The Mytest One Step Malaria Ag POCT Test Kit is intended for the detection of Malaria infection in human blood sample, indicating diagnosis of P.f HRP-II (Plasmodium falciparum, histidine-rich protein II)
The malaria test kit is meant for in-vitro diagnostic use only
Technical Specifications: ◦ High Sensitivity & Specificity (Specificity is more than 99%) ◦ Can detect as low as 50 parasites/ul ◦ Clear background ◦ No reverse migration & cross reactivity
Kit contains: ◦ Malaria Ag Pf device individually foil pouch with a desiccant ◦ Assay Buffer Bottle ◦ Sample Applicator ◦ Package Insert
Malaria is an intermittent and remittent fever caused by a protozoan parasite which invades the red blood cells and is transmitted by mosquitoes in many tropical and subtropical regions
Generally, people get malaria by being bitten by an infective female Anopheles mosquito. Because the malaria parasite is found in red blood cells of an infected person, malaria can also be transmitted through blood transfusion, organ transplant, or the shared use of needles or syringes contaminated with blood.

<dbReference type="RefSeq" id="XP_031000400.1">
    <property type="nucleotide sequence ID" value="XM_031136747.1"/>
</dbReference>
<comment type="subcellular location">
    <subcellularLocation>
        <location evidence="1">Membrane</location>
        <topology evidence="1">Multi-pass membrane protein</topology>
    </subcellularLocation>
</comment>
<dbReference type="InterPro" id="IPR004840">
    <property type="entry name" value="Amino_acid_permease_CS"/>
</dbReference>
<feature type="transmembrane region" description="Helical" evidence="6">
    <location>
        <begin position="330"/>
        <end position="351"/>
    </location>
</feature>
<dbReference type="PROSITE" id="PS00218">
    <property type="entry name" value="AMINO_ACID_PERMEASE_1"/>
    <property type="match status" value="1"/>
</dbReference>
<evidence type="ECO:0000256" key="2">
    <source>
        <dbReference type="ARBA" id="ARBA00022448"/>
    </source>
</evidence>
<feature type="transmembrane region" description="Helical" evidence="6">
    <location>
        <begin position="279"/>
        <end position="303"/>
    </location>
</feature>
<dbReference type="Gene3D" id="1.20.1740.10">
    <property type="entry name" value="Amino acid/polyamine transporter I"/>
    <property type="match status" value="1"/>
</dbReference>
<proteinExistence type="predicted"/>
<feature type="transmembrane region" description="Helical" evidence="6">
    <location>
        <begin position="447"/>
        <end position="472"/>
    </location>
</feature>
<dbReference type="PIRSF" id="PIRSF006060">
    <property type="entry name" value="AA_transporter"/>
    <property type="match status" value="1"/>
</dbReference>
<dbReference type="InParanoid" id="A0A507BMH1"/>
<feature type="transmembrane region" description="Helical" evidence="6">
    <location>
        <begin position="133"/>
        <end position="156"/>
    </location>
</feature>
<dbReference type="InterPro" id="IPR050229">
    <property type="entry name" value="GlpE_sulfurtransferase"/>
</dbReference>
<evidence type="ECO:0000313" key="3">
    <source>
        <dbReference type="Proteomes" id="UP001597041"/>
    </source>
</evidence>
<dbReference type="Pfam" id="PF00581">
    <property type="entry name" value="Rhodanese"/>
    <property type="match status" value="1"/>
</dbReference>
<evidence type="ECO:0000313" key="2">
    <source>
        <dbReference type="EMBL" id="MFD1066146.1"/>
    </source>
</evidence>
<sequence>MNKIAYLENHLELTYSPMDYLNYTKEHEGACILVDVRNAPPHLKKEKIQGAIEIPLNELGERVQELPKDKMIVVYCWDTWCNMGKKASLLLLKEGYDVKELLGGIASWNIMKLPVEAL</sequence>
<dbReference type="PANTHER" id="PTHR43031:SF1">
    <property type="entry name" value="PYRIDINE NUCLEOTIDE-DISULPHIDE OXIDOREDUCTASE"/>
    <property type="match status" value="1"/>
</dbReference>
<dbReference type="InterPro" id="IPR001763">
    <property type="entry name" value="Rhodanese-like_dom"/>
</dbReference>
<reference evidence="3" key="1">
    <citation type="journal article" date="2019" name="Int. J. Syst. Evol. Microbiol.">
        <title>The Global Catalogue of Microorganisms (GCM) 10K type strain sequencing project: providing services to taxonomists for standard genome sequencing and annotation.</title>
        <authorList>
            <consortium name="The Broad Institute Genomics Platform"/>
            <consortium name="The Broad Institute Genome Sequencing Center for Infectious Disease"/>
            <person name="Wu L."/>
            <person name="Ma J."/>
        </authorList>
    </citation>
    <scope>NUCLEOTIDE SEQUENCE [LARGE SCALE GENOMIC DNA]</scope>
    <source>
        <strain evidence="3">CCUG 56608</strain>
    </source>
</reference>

The different types of Malaria are: ◦ Plasmodium falciparum (or P. falciparum) ◦ Plasmodium malariae (or P. malariae) ◦ Plasmodium vivax (or P. vivax) ◦ Plasmodium ovale (or P. ovale) ◦ Plasmodium knowlesi (or P. knowlesi)
The incubation period (time between being infected and when symptoms start) is of 7 to 18 days, depending on the specific parasite you're infected with. However, in some of the cases it can take up to a year for symptoms to develop. The initial symptoms of malaria are flu-like and include: a high temperature (fever)
Malaria disease can be categorized as uncomplicated or severe (complicated). In general, malaria is a curable disease if diagnosed and treated promptly and correctly. All the clinical symptoms associated with malaria are caused by the asexual erythrocytic or blood stage parasites.
Treatment of malaria depends on the number of different factors that include disease severity, the particular species of Plasmodium infecting the patient and the potential for drug resistance of the various species and strains of Plasmodium. In general, it takes about two weeks of treatment to be cured of malaria.